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« Web Surfing | Main | Art and Religion in the Dia Generation »

April 11, 2003

Michael Polanyi

Friedrich --


Thinking about the "tacit dimension"

Do you still read much philosophy? I do, though in spasms. But I've come to realize I'm not a true philosophy person, enjoyable as I can find it. Real philosophy people engage with the ideas deeply, deeply. They seem to feel that by doing so they’re really getting somewhere, and they relish the fun of quarreling over each split hair. Me? I’m happy enough with a solid general impression of what’s up ideawise. What I get taken by tends to be either a philosopher’s literary qualities (Schopenhauer; Kierkegaard), or his usefulness (Aristotle, Hume). Call me superficial.

Recently I've been thumbing through some of the work of the Hungarian chemist and philsopher of science Michael Polanyi, who I first read some years ago. I like him still. He's one of the useful ones, and I think you'd get a kick out of his writing and thinking -- he's likely to be of interest to anyone who's ever flipped for Popper, Gombrich, Hayek, or Oakeshott.

What he's best known for is his idea that we have different ways of knowing. One way depends on explicit training and conscious skill; it's technical. The other ("tacit knowledge") consists of what we know but probably can't express -- everything that goes into "having a knack for it," "knowing what feels right," etc. One of his examples is driving a nail into a board. You know this is a hammer; this is a nail; this is a board. You hold the hammer; you know how to hammer. All this is technical knowledge. But when you actually perform the activity, all you know is that you're driving the nail into the board. If you were to focus on your hammer technique, you'd be likely to screw the task up.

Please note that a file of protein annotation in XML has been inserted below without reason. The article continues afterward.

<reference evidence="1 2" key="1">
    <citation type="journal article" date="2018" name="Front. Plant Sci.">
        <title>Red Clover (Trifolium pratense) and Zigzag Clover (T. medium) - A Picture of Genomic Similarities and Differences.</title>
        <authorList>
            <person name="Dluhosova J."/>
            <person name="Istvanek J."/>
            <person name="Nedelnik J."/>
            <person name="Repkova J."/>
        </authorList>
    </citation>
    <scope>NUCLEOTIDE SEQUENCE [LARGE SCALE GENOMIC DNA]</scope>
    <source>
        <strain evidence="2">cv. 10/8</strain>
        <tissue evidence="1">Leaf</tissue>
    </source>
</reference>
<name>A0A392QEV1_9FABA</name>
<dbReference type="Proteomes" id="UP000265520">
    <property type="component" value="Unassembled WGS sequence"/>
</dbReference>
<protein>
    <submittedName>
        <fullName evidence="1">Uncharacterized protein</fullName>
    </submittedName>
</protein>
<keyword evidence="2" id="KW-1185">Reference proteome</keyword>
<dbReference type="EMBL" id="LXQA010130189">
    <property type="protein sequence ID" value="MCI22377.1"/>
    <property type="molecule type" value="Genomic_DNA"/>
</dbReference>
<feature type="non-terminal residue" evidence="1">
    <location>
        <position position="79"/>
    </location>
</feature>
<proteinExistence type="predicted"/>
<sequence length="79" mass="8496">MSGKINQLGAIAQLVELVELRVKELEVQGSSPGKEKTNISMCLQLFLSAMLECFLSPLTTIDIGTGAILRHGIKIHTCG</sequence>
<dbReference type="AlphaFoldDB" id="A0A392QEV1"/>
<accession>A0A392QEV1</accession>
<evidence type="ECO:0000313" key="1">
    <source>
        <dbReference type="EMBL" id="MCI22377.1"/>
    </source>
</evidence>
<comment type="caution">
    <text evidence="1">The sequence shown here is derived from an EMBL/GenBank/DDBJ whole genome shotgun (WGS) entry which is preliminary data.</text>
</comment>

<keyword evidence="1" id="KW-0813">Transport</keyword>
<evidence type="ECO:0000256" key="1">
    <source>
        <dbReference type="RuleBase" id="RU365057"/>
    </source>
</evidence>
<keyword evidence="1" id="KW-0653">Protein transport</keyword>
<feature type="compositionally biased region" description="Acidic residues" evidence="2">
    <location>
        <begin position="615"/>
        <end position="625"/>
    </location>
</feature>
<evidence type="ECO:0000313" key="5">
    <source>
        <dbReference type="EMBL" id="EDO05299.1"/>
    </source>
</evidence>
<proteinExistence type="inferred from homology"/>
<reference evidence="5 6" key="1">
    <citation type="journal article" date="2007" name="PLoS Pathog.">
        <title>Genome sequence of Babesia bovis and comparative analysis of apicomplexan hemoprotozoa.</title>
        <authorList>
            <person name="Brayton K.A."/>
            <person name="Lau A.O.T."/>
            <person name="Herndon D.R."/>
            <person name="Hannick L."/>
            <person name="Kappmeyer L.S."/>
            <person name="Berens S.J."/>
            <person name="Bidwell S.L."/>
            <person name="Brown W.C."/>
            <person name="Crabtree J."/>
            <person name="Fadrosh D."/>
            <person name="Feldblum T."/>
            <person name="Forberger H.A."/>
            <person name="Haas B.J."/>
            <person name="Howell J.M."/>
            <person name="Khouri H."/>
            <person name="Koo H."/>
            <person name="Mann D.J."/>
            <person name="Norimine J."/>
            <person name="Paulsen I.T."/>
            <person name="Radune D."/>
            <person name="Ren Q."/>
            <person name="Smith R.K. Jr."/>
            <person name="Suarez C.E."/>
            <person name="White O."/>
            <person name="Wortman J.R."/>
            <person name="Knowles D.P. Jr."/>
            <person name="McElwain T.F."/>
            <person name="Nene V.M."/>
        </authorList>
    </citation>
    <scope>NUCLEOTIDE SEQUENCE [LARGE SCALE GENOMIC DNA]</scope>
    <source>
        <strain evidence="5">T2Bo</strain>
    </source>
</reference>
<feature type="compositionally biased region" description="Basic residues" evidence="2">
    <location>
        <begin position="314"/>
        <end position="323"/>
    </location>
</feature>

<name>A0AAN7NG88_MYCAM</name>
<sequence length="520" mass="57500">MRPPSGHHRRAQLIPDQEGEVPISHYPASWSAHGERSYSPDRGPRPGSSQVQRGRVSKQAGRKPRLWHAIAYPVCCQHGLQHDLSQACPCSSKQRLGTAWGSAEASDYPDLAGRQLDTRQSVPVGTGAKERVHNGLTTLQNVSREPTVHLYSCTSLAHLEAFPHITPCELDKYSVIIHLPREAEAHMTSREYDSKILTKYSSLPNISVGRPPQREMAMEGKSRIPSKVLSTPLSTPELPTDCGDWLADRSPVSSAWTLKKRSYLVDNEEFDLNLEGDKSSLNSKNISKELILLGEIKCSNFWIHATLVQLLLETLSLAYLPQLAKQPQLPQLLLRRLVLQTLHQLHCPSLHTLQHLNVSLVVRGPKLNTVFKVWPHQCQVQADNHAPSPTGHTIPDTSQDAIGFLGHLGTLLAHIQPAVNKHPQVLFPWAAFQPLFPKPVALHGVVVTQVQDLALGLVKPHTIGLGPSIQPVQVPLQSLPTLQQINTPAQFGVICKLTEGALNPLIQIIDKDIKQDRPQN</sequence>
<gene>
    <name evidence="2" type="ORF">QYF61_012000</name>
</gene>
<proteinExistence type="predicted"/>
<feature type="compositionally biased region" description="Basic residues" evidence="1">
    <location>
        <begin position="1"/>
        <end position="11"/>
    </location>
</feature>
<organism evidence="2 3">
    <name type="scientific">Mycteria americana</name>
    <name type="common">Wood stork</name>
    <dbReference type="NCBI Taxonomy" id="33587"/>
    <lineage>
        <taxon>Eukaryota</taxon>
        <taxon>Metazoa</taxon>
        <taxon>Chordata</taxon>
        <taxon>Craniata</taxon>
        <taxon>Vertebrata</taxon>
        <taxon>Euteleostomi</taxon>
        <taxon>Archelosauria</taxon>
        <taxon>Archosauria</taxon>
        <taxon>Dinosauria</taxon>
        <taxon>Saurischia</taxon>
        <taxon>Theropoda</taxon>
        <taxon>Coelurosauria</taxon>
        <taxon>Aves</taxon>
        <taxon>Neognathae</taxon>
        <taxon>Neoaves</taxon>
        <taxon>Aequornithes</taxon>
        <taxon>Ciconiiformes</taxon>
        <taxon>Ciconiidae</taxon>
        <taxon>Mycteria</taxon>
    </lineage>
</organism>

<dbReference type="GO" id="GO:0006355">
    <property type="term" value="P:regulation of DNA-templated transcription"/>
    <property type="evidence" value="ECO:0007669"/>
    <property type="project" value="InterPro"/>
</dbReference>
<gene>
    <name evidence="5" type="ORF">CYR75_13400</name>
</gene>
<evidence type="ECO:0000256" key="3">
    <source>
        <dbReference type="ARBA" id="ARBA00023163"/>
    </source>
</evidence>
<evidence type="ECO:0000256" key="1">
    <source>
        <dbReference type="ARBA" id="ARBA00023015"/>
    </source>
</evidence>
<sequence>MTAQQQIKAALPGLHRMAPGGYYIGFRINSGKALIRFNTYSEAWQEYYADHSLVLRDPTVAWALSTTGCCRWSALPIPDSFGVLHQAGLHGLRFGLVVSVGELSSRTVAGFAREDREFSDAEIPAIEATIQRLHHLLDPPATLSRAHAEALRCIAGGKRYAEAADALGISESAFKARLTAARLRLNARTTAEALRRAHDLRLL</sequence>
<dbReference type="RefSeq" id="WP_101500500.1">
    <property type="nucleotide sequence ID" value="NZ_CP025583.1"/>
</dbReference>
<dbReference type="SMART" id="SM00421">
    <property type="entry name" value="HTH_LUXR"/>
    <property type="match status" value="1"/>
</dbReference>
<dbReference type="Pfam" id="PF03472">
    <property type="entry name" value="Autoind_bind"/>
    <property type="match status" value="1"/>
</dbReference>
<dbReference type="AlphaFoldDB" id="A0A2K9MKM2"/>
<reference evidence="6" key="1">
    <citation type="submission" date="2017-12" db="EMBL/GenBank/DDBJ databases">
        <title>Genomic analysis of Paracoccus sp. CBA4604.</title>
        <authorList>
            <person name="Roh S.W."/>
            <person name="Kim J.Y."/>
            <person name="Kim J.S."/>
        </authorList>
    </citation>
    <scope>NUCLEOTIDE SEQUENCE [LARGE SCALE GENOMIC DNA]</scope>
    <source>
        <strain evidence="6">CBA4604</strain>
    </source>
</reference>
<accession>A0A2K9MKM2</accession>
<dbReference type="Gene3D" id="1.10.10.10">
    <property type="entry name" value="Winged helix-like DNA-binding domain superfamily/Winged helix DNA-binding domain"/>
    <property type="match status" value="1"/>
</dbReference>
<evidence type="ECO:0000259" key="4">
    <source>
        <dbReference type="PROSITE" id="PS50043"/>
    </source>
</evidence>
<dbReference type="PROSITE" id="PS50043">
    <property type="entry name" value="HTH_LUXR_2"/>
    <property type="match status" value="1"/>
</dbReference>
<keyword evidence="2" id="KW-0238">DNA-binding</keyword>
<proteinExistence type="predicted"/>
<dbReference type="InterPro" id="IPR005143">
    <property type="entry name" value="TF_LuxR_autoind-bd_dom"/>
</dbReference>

Polanyi extends this kind of thinking into meditations (convincing, to my mind) on the role in science of such (non-"objective") factors as personal commitment, inspiration, insight, imagination and faith. As you'd guess, and like Hayek and Oakeshott, he had a great deal of respect for tradition and common sense, both of which he saw as embodying far more in the way of knowledge and experience than we'll probably ever be able to uncover.

He seems solid and down to earth to me, which is probably partly because before turning to the philosophy of science he spent a couple of decades as a topnotch chemist. He had concrete experience of what he was philosophizing about. And -- amazingly enough -- whenever he felt he didn't have the information or evidence he knew he needed, he actually went out and got it. At one point, for example, he wanted to know how craftspeople worked, and how they managed their skills and their knowledge. What did he do? By god if he didn't go out and do extensive interviews with craftspeople.

No empty theory here, in other words. Does his work provide literary thrills? Nope, though he wrote unpretentiously and straightforwardly. What it does come through with is utility, or so I find. His thinking offers a solid alternative to the usual modern/postmodern dichotomy, and is simpatico with evo-bio approaches to the arts. If there's a little more art in science than we usually allow for, maybe there's a little more science in art -- something you and I both seem to think and hope, and sometimes insist is true. Or ought to be.